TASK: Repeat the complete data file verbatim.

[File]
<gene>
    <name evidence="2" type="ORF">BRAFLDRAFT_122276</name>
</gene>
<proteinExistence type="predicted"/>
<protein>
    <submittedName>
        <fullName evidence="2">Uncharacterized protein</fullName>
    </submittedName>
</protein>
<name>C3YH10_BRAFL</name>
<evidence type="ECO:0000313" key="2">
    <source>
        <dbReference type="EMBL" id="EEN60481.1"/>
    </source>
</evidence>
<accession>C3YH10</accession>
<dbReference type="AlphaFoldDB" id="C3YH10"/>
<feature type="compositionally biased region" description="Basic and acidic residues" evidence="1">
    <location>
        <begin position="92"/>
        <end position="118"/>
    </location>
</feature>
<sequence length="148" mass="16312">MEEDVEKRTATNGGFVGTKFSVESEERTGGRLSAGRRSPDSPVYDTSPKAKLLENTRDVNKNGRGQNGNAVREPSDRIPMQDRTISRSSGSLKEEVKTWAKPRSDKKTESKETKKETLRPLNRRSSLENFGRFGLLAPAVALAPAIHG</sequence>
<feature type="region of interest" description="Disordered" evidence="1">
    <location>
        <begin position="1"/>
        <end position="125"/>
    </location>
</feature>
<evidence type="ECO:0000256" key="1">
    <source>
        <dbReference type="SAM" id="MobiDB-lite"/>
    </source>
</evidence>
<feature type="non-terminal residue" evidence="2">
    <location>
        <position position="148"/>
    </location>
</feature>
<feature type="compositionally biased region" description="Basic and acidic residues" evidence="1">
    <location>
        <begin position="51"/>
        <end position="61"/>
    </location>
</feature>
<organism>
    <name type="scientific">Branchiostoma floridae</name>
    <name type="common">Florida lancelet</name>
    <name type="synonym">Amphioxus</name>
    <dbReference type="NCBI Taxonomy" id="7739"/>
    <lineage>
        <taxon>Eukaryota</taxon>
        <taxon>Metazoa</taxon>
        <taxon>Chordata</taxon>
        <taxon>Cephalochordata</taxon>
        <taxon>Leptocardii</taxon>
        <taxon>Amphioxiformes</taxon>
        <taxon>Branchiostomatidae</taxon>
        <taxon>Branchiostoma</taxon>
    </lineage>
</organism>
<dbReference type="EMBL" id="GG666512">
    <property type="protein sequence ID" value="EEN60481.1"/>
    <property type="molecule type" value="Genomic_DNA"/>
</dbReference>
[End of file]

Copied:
<gene>
    <name evidence="2" type="ORF">BRAFLDRAFT_122276</name>
</gene>
<proteinExistence type="predicted"/>
<protein>
    <submittedName>
        <fullName evidence="2">Uncharacterized protein</fullName>
    </submittedName>
</protein>
<name>C3YH10_BRAFL</name>
<evidence type="ECO:0000313" key="2">
    <source>
        <dbReference type="EMBL" id="EEN60481.1"/>
    </source>
</evidence>
<accession>C3YH10</accession>
<dbReference type="AlphaFoldDB" id="C3YH10"/>
<feature type="compositionally biased region" description="Basic and acidic residues" evidence="1">
    <location>
        <begin position="92"/>
        <end position="118"/>
    </location>
</feature>
<sequence length="148" mass="16312">MEEDVEKRTATNGGFVGTKFSVESEERTGGRLSAGRRSPDSPVYDTSPKAKLLENTRDVNKNGRGQNGNAVREPSDRIPMQDRTISRSSGSLKEEVKTWAKPRSDKKTESKETKKETLRPLNRRSSLENFGRFGLLAPAVALAPAIHG</sequence>
<feature type="region of interest" description="Disordered" evidence="1">
    <location>
        <begin position="1"/>
        <end position="125"/>
    </location>
</feature>
<evidence type="ECO:0000256" key="1">
    <source>
        <dbReference type="SAM" id="MobiDB-lite"/>
    </source>
</evidence>
<feature type="non-terminal residue" evidence="2">
    <location>
        <position position="148"/>
    </location>
</feature>
<feature type="compositionally biased region" description="Basic and acidic residues" evidence="1">
    <location>
        <begin position="51"/>
        <end position="61"/>
    </location>
</feature>
<organism>
    <name type="scientific">Branchiostoma floridae</name>
    <name type="common">Florida lancelet</name>
    <name type="synonym">Amphioxus</name>
    <dbReference type="NCBI Taxonomy" id="7739"/>
    <lineage>
        <taxon>Eukaryota</taxon>
        <taxon>Metazoa</taxon>
        <taxon>Chordata</taxon>
        <taxon>Cephalochordata</taxon>
        <taxon>Leptocardii</taxon>
        <taxon>Amphioxiformes</taxon>
        <taxon>Branchiostomatidae</taxon>
        <taxon>Branchiostoma</taxon>
    </lineage>
</organism>
<dbReference type="EMBL" id="GG666512">
    <property type="protein sequence ID" value="EEN60481.1"/>
    <property type="molecule type" value="Genomic_DNA"/>
</dbReference>